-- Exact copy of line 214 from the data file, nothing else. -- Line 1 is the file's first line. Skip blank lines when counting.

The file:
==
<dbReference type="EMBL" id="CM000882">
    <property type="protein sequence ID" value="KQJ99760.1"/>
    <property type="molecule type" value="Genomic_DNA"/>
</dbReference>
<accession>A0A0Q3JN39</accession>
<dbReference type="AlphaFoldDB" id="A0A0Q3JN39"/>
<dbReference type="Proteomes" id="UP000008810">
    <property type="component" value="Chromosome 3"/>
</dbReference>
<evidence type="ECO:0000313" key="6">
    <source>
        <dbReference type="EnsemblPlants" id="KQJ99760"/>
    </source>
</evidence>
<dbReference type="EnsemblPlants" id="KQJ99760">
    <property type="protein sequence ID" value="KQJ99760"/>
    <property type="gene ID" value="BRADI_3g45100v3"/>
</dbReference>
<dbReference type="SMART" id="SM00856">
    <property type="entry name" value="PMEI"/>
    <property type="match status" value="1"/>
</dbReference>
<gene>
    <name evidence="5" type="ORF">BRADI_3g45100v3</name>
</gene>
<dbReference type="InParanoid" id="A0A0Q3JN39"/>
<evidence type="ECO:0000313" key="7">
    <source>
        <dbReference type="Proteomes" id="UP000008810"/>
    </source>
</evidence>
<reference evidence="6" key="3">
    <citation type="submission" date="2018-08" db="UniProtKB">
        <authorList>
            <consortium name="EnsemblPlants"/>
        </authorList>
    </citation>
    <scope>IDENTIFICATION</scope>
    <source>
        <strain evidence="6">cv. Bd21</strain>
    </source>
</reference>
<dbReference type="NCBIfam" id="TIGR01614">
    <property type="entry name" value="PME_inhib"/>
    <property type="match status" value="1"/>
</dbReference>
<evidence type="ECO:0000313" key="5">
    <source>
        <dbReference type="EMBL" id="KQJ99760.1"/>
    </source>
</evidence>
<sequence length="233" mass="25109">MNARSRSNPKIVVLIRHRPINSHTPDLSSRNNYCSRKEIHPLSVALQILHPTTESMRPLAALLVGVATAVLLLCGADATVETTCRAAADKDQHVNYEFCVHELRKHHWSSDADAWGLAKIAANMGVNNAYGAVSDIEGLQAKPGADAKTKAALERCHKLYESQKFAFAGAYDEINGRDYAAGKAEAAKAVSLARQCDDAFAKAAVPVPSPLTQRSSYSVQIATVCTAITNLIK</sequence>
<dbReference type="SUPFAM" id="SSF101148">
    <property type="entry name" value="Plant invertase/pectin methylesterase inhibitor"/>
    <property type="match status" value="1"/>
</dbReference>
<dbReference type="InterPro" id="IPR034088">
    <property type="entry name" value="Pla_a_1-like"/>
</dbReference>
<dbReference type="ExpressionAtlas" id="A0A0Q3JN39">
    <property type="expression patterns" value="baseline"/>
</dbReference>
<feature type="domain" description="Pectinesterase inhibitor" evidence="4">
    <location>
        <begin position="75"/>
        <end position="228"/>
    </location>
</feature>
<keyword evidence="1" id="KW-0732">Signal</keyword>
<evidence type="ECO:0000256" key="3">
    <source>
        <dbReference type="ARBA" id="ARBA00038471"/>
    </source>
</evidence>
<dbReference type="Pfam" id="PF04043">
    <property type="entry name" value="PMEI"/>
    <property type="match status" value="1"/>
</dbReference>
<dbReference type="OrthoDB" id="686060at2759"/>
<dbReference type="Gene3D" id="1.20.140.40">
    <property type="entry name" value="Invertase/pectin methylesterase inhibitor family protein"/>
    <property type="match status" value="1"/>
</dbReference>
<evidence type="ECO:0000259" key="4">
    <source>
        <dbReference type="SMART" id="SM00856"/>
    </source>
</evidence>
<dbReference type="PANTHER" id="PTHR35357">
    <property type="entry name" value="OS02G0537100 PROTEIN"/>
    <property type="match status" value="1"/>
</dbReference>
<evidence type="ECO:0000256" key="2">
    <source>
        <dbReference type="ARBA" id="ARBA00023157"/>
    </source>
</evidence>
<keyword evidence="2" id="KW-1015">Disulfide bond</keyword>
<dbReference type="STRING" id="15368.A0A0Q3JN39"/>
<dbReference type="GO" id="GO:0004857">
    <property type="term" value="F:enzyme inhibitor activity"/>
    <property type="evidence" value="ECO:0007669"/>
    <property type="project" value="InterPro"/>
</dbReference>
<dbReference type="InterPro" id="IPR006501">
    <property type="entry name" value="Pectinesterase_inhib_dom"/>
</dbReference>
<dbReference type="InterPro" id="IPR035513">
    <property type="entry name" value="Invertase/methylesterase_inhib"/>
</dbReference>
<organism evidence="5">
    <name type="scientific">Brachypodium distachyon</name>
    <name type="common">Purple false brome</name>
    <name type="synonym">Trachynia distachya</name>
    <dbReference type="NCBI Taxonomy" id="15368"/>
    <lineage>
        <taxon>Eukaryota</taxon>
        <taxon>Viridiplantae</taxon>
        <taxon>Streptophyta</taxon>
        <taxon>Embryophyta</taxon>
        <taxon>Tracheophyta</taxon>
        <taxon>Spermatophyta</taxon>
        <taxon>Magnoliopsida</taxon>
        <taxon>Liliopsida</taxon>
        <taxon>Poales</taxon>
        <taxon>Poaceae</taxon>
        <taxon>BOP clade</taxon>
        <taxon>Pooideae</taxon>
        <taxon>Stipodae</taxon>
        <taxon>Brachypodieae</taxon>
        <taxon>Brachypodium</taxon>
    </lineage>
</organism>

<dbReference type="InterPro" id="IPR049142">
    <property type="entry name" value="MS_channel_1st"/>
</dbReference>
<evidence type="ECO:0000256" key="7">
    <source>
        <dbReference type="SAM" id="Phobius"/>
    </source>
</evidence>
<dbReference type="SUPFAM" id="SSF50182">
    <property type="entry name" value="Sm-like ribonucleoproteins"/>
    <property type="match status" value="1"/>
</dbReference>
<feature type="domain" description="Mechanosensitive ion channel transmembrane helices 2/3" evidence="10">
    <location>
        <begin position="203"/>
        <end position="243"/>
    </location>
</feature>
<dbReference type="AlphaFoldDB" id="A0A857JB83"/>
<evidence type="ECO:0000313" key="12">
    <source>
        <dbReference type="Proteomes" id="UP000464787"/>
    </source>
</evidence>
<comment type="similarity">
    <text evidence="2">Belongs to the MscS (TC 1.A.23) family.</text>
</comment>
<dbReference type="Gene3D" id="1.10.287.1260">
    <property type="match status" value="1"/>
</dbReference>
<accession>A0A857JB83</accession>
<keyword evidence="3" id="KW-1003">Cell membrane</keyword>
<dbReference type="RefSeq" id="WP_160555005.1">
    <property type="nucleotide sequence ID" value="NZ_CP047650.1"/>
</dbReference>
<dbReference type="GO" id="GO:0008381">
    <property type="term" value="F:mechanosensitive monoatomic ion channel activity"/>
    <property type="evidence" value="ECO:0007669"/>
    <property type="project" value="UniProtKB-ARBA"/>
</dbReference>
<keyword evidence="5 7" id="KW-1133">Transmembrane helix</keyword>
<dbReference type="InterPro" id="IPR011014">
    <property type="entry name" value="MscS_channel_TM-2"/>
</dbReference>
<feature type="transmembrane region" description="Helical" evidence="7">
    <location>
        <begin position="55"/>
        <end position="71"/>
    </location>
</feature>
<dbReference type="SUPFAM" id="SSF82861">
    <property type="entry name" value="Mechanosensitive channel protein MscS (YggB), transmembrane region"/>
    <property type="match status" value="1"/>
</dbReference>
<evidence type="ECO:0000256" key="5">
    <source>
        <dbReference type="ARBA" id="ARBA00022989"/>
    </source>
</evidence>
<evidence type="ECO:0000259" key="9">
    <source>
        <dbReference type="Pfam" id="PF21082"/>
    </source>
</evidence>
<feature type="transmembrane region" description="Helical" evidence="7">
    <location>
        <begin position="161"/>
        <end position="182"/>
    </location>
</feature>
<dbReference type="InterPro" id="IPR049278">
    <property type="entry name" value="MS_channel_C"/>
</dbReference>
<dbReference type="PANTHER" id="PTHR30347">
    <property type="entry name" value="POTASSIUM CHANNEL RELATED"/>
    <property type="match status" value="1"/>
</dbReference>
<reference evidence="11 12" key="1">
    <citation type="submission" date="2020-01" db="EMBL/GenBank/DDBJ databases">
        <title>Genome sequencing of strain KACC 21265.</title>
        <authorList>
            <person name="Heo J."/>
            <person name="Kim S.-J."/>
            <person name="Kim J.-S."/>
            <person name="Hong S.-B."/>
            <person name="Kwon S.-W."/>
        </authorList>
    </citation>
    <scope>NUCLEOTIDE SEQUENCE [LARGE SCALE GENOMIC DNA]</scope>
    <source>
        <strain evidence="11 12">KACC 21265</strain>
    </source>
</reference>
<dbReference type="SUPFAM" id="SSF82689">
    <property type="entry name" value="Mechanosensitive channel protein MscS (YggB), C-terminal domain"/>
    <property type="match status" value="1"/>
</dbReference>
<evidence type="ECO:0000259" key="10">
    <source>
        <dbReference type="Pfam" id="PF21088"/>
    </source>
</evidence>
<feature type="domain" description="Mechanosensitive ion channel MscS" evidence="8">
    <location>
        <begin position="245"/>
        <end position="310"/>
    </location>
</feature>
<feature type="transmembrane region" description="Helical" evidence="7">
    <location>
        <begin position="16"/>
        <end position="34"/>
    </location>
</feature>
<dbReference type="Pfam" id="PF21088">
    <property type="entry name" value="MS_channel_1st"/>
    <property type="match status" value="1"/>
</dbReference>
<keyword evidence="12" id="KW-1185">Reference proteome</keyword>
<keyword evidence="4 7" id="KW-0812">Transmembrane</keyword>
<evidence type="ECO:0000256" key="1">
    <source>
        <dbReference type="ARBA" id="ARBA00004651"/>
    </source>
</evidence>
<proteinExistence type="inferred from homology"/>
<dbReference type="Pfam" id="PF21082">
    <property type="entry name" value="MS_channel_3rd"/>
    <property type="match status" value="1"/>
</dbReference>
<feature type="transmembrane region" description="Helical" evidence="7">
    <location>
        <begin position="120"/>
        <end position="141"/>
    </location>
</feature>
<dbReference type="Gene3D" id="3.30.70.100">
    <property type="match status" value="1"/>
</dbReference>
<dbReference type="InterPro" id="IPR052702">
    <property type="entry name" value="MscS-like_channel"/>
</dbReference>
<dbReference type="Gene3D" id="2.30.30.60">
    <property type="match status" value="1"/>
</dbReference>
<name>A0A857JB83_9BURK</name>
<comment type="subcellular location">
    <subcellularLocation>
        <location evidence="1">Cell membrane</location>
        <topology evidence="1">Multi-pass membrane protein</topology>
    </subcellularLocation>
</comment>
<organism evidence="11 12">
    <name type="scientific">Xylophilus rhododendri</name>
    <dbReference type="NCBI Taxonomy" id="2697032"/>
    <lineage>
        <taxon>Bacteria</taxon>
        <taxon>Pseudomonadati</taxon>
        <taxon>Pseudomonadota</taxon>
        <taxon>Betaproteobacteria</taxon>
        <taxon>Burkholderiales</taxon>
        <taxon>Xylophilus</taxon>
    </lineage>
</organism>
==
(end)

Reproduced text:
        <authorList>